Google is up and Microsoft down? Not quite
That 21 percent hike in revenue doesn't count Google's acquisition of Motorola, and that's the right way to consider it. There may be some cost savings to be wrung out, but a hardware-based business is not Google's core. It's an important growth area, because the search company has gotten between 96 percent and 97 percent of its revenue from ads for many years. Turning Motorola into a profitable enterprise -- not an easy task, as management there has found -- would help make Google more financially independent from its ad business.
In fact, there's good news for Google's core business tucked away in the company's income statement. In the second quarter of 2011, the cost of Google's traditional lines of revenue amounted to 35.1 percent of income. This year, they were 36.3 percent. Look back to 2010 and the percentage was 36.2 percent, and 38.2 percent in 2009. In other words, Google has been gradually lowering its cost of ad revenue, which is one key to greater profitability.
Operating income as a percentage of revenue was 31.9 percent in Q2 of 2011. But this year it was 26.2 percent, apparently dragged down by the acquisition of Motorola, whose cost of revenue was 82.3 percent, not counting additional operating expenses.
Furthermore, although there had been speculation that Motorola might provide an enormous tax write-off for Google, its provision for taxes was $672 million, or 19.4 percent of Google's $3.5 billion in taxable income. Last year, Google's provision for taxes was $580 million, or 18.8 percent of the $3.1 billion taxable income. So while there has been a slight decrease in the company's percentage of taxes, it hasn't been all that large. Net income in 2011 was 27.8 percent of revenue. This year, it was 22.8 percent.
Back out the Motorola acquisition and Google looks like it has kept up its game. But as Marek Fuchs points out at Seeking Alpha, even though overall clicks on Google ads were up 42 percent, the income didn't rise as much because ad rates are dropping. That's bad news for the long term and makes for a complex view of the company's future.
Microsoft, on the other hand, had a rare quarterly loss. Some have reported it as a first for the company, others have not made the same claim, presumably because they weren't sure. In either case, it's extremely unusual. However, the reason was writing off its acquisition of aQuative in 2007 and deferred revenue from Widows upgrade offers.
Back those out and Microsoft would have reported 73 cents a share on $18.6 billion in revenue, as Larry Dignan at MoneyWatch's sister site, ZDNet, noted. That would have beaten Wall Street analyst expectations (though still a fraction of what Google saw).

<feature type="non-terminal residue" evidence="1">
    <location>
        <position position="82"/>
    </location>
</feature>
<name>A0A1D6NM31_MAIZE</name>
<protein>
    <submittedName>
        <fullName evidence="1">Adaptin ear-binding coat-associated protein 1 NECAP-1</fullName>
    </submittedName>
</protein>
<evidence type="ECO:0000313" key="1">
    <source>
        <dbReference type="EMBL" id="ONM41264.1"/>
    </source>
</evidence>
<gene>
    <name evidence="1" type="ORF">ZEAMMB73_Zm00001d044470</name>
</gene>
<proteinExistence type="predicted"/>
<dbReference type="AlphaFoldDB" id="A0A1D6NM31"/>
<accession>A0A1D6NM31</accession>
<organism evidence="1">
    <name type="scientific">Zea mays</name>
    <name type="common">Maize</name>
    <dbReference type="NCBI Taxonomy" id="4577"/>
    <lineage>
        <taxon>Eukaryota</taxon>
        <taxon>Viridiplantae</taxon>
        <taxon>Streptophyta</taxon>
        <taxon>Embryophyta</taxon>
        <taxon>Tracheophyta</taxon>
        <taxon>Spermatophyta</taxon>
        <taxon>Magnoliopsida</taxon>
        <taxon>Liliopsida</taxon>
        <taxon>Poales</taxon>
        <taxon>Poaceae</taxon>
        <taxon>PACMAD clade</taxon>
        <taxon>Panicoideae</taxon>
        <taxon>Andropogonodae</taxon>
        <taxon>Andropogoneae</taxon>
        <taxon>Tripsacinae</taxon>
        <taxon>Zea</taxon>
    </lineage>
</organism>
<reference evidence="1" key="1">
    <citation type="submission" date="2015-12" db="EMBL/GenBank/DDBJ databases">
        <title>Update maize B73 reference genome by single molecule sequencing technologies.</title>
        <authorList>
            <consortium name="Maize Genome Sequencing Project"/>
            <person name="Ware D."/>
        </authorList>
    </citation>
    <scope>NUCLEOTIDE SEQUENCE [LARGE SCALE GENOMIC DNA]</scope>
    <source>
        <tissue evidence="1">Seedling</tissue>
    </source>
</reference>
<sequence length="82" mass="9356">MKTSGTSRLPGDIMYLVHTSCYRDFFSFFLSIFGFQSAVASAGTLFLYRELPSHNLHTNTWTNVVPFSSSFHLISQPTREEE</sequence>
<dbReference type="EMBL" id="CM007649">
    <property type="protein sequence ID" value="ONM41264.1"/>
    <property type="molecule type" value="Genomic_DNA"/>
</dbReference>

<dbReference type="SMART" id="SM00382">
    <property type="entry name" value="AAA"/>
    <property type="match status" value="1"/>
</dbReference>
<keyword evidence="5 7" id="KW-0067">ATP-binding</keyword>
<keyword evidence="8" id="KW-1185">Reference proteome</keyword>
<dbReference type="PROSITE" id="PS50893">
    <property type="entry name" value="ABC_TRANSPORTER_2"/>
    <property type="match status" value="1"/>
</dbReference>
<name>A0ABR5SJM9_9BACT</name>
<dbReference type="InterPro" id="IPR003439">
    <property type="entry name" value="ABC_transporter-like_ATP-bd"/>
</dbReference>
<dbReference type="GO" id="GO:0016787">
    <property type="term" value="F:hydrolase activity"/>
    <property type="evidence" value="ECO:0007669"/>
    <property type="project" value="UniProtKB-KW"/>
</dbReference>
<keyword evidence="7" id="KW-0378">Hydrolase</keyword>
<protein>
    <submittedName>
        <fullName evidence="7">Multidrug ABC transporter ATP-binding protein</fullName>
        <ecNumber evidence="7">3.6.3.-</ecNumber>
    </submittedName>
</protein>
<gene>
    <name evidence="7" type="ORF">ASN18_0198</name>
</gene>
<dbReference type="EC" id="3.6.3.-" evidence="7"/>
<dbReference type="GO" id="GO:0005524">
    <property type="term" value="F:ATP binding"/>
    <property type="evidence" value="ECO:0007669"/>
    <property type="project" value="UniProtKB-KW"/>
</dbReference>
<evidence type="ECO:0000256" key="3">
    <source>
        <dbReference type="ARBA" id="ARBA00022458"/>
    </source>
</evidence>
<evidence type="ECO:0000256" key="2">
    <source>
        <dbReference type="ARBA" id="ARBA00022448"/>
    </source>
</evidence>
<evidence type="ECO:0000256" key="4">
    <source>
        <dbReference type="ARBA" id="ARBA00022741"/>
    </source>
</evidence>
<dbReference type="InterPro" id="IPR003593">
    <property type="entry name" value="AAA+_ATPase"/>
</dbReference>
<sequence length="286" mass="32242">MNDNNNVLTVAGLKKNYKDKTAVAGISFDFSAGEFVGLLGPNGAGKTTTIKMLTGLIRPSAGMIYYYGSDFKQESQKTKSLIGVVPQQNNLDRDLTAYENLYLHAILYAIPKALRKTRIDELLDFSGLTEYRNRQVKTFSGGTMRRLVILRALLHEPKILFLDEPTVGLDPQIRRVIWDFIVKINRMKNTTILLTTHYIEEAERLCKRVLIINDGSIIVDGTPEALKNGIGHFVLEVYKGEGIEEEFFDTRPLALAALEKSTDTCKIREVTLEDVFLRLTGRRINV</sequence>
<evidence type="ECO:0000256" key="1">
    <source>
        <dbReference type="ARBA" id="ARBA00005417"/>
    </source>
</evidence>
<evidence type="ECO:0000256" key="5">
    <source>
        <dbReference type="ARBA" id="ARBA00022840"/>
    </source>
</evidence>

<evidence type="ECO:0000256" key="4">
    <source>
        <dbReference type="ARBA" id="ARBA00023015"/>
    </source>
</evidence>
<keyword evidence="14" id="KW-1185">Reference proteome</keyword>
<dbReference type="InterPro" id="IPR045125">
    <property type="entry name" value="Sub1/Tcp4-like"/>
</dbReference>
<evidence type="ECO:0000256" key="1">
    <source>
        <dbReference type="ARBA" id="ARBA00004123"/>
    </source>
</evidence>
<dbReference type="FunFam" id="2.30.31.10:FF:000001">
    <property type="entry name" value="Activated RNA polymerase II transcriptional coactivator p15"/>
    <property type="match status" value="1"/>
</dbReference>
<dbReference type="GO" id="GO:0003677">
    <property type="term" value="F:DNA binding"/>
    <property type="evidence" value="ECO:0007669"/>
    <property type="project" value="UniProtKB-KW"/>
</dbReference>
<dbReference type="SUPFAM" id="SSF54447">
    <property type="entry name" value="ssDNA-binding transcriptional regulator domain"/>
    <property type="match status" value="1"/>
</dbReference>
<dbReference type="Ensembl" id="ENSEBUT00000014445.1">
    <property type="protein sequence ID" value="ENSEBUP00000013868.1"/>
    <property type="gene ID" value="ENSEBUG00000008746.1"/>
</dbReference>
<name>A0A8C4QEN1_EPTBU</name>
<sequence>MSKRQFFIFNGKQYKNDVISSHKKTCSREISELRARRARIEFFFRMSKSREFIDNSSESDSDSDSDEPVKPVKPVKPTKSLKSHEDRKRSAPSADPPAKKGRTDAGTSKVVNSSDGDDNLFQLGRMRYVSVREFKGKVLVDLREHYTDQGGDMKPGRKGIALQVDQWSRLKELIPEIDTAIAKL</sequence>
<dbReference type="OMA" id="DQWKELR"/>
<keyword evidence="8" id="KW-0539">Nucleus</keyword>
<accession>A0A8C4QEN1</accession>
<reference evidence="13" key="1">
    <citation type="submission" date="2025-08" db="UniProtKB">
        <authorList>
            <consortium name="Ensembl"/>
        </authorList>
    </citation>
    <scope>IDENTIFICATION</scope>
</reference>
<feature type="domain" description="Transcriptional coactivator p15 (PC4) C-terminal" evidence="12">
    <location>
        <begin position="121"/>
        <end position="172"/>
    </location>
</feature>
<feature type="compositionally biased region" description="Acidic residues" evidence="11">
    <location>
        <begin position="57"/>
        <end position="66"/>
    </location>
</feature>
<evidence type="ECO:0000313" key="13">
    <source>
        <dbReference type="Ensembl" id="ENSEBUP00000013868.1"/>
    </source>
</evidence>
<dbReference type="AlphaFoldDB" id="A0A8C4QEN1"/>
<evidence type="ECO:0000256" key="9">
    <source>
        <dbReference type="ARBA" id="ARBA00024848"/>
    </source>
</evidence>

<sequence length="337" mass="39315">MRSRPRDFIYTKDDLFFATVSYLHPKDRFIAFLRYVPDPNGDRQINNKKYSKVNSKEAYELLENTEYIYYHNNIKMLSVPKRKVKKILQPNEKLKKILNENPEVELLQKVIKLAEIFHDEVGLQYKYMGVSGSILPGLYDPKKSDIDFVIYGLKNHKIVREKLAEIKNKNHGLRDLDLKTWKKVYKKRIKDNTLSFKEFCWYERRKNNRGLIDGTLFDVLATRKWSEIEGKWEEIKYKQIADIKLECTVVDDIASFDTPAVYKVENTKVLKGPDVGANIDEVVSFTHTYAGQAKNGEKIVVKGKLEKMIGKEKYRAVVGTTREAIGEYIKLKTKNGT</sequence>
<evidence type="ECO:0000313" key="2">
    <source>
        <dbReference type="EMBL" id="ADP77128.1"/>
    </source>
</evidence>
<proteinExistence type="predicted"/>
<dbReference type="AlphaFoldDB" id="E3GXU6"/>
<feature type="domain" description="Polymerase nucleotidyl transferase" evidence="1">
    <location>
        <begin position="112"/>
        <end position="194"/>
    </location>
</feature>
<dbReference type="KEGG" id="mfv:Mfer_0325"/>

As Tiernan Ray pointed out at Barron's Tech Trader Daily, there were some subtleties in how Microsoft's numbers increased and decreased. For example, Windows Phone units were up 50 percent year over year -- nowhere near enough to get close to Google's Android or the iPhone, but showing some movement.
Also, some third-party numbers from Forrester suggest that Microsoft may be doing better in tablets than it has seemed. The research firm says that 15 percent of tablets used at corporations are Windows-based, versus 47 percent for iPads and 25 percent for Android-based devices. This likely includes industrial specialty tablets, but still it shows progress in a key market for Microsoft.
Now keep in mind that Microsoft Surface, the company's recently announced tablet, will probably be out in the fall, along with Windows 8 in October. Some think that Windows 8 will be a bomb, and others are claiming it will do well. Good or bad, it's bound to sell a fair amount of units, which means that Microsoft's first half of its fiscal year 2013 might be impressive.
What is really up in the air is how well Microsoft can reshape its brand to be more attractive to consumers. With the so-called consumerization of IT in corporations, the company has to make that leap to keep its foot sufficiently in the corporate door.
Microsoft just hired the former head of PR firm Burston-Marsteller, Mark Penn, as vice president of strategy and special projects. Penn, who was a senior strategist for Hillary Clinton's presidential bid, will focus on "consumer initiatives" and report directly to CEO Steve Ballmer. In other words, Ballmer has created a consumer short-cut around Microsoft's normal marketing group, which has been pretty bad at attracting consumers outside of the console gaming market.
Will Microsoft have a cakewalk after this? Anything but. However, if Surface sales later this year are anywhere near as strong as the early reviews have been, and should Windows 8 fare reasonable well, the company could suddenly have a big financial boost.
Image: RGBStock user lusi
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